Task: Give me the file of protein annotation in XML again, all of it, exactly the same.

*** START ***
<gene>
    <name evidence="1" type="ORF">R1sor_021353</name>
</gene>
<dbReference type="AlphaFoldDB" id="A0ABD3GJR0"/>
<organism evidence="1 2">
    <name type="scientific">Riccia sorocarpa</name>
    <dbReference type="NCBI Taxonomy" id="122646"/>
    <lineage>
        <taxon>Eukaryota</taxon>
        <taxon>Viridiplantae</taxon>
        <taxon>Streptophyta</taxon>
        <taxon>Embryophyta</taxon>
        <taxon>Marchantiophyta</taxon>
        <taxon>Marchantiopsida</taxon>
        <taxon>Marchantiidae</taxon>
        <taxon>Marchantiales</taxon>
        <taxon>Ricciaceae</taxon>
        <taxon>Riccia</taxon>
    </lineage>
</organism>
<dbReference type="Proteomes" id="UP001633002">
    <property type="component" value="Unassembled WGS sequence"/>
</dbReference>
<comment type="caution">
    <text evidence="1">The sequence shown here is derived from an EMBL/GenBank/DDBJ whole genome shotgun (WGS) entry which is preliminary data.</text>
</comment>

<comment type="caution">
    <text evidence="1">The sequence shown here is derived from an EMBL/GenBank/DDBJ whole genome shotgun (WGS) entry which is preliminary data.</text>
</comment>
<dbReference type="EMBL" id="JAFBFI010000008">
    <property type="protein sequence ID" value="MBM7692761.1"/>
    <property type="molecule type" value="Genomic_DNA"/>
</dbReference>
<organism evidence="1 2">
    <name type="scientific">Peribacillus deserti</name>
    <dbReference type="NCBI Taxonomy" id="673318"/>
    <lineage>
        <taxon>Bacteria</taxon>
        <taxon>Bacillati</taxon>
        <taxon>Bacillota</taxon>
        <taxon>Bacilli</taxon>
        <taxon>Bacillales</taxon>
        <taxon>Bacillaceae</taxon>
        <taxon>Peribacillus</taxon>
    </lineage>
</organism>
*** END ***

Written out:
<gene>
    <name evidence="1" type="ORF">R1sor_021353</name>
</gene>
<dbReference type="AlphaFoldDB" id="A0ABD3GJR0"/>
<organism evidence="1 2">
    <name type="scientific">Riccia sorocarpa</name>
    <dbReference type="NCBI Taxonomy" id="122646"/>
    <lineage>
        <taxon>Eukaryota</taxon>
        <taxon>Viridiplantae</taxon>
        <taxon>Streptophyta</taxon>
        <taxon>Embryophyta</taxon>
        <taxon>Marchantiophyta</taxon>
        <taxon>Marchantiopsida</taxon>
        <taxon>Marchantiidae</taxon>
        <taxon>Marchantiales</taxon>
        <taxon>Ricciaceae</taxon>
        <taxon>Riccia</taxon>
    </lineage>
</organism>
<dbReference type="Proteomes" id="UP001633002">
    <property type="component" value="Unassembled WGS sequence"/>
</dbReference>
<comment type="caution">
    <text evidence="1">The sequence shown here is derived from an EMBL/GenBank/DDBJ whole genome shotgun (WGS) entry which is preliminary data.</text>
</comment>

<comment type="caution">
    <text evidence="1">The sequence shown here is derived from an EMBL/GenBank/DDBJ whole genome shotgun (WGS) entry which is preliminary data.</text>
</comment>
<dbReference type="EMBL" id="JAFBFI010000008">
    <property type="protein sequence ID" value="MBM7692761.1"/>
    <property type="molecule type" value="Genomic_DNA"/>
</dbReference>
<organism evidence="1 2">
    <name type="scientific">Peribacillus deserti</name>
    <dbReference type="NCBI Taxonomy" id="673318"/>
    <lineage>
        <taxon>Bacteria</taxon>
        <taxon>Bacillati</taxon>
        <taxon>Bacillota</taxon>
        <taxon>Bacilli</taxon>
        <taxon>Bacillales</taxon>
        <taxon>Bacillaceae</taxon>
        <taxon>Peribacillus</taxon>
    </lineage>
</organism>